Features Hands-On

Hands-On: Sega Classics Collection (PlayStation 2)

Genre: Compilation Developer: Various Publisher: Sega Players: 1-2 Released: 3/22/05

Sega is pretty hit-and-miss when it comes to compilations. None of its sets have ever been perfect, from the obligatorily Sonic CD-less Sonic collections, to the audio-butchered Sega Smash Packs, all have lacked something vital. With the practice of rereleasing classics titles very much in vogue at the moment, it seemed like the perfect moment for Sega to learn from past mistakes and finally give the masses what they want.

…and in typical Sega style, it missed the boat…again.

Where do I begin with the Sega Classics Collection? I was so very excited at the announcement of this set, and it was with a heavy heart that I viewed the “remixed” graphics in screen shots across the internet. I’m all for visually remaking older games for the current consoles, but only when it’s done right, which is most certainly not the case here. If you’re going to remix something, shouldn’t it be to make it better?

Released as individual games in Japan, Sega was forced by Sony to put them all together on a single disc for a domestic release, which is a good thing for U.S. gamers looking to get the most for their money. The compilation features ten games in all: Golden Axe, Space Harrier, Virtua Racing, Fantasy Zone, Alien Syndrome, Tant R & Bonanza Bros., Columns, and Monaco GP. With all but Alien Syndrome and Tant R making an appearance on the Genesis in some form, many gamers were hoping to finally get arcade-perfect ports to play. Unfortunately, this was not the case.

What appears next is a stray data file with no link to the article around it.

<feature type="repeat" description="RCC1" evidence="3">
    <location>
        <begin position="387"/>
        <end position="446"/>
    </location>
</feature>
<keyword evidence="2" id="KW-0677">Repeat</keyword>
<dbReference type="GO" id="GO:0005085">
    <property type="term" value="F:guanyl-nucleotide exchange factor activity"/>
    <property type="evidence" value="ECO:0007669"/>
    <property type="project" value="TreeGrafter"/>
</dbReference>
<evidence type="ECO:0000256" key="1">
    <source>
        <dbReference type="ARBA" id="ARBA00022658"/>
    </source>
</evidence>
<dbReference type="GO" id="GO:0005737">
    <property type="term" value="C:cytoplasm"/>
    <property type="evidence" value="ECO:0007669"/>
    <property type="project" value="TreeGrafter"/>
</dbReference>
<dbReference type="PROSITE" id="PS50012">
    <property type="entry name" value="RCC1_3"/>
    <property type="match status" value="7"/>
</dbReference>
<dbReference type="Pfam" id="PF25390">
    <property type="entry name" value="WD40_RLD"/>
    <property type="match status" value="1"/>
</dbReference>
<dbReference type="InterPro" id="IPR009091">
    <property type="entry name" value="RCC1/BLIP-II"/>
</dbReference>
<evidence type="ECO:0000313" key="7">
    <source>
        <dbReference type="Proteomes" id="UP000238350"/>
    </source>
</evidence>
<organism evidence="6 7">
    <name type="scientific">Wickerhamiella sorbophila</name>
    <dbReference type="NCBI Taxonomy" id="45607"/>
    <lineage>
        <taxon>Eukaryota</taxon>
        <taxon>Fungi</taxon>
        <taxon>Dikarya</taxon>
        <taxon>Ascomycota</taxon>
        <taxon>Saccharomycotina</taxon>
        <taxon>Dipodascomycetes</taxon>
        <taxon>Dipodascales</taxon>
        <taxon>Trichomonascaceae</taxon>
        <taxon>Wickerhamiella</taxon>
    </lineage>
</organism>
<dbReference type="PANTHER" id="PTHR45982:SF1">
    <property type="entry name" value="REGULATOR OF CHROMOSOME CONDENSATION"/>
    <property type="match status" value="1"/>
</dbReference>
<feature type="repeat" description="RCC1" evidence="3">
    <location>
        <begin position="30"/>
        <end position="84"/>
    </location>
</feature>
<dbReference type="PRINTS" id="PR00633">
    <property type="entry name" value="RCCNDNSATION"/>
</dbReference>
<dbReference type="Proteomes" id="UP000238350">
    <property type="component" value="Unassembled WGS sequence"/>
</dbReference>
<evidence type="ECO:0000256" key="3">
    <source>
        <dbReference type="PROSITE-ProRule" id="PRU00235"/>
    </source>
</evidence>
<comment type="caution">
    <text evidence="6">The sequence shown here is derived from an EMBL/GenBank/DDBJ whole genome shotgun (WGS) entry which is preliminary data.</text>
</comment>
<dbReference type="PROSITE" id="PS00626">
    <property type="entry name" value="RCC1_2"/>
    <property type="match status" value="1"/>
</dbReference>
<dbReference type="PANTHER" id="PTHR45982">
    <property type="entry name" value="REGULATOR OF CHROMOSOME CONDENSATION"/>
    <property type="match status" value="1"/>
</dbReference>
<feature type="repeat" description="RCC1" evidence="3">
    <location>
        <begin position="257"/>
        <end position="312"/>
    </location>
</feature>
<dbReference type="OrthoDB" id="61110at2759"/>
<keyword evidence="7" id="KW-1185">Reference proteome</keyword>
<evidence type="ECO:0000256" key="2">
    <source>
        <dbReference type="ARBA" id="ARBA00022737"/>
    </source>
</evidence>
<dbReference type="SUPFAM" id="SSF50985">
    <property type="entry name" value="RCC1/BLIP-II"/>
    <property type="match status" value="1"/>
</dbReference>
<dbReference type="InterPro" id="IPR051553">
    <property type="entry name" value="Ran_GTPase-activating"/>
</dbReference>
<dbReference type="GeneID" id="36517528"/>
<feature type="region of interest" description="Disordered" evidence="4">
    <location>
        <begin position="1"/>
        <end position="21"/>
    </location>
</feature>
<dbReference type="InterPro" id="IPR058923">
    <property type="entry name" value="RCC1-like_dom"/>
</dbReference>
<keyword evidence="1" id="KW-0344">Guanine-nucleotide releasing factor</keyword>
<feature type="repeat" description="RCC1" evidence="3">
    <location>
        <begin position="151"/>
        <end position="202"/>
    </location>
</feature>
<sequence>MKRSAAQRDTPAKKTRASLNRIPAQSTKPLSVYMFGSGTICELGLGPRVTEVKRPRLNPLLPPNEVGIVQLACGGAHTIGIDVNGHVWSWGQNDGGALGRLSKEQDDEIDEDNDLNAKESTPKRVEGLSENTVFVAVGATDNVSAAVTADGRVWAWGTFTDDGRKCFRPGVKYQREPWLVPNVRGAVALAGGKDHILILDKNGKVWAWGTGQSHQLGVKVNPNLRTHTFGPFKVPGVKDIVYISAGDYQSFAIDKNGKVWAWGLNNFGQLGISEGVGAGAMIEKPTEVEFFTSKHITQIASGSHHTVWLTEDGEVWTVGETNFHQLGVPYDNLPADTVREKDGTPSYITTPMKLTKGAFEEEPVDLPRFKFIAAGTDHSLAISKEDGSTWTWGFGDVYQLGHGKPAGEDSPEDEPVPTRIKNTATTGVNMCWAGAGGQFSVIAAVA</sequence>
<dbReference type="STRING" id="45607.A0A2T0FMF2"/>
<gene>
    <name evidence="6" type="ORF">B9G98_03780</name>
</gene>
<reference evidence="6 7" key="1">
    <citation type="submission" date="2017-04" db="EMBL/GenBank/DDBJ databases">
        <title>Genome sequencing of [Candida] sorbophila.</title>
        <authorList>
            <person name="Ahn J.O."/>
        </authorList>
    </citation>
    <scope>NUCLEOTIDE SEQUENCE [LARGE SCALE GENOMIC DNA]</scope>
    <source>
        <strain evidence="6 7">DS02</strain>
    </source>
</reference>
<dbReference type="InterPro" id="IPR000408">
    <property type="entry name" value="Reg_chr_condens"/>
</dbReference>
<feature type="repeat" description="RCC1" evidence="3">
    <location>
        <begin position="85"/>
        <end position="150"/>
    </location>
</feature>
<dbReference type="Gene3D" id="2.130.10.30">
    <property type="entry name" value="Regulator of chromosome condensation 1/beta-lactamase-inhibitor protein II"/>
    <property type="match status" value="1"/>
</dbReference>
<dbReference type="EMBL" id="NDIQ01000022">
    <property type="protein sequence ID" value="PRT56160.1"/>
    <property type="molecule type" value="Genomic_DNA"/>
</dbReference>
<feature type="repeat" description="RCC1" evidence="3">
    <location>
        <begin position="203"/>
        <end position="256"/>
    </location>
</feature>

The first problem here is the graphics. Now, I’m no graphics whore to be sure, but even I cringed at the sight of Golden Axe and Alien Syndrome. The former, now stripped of its classic Genesis look, now more resembles a first generation PlayStation game than something released in 2005. Alien Syndrome doesn’t look bad per se, but has lost the cartoony visage that made it so appealing. To be truthful, a few of the games have benefited from the refitting, like Virtua Racing (probably the best version of that game now available), but most are worse for wear. Even Fantasy Zone, which is one of the better-looking gamer here, pales next to the parallax-laden and colorful Mega Drive Super Fantasy Zone.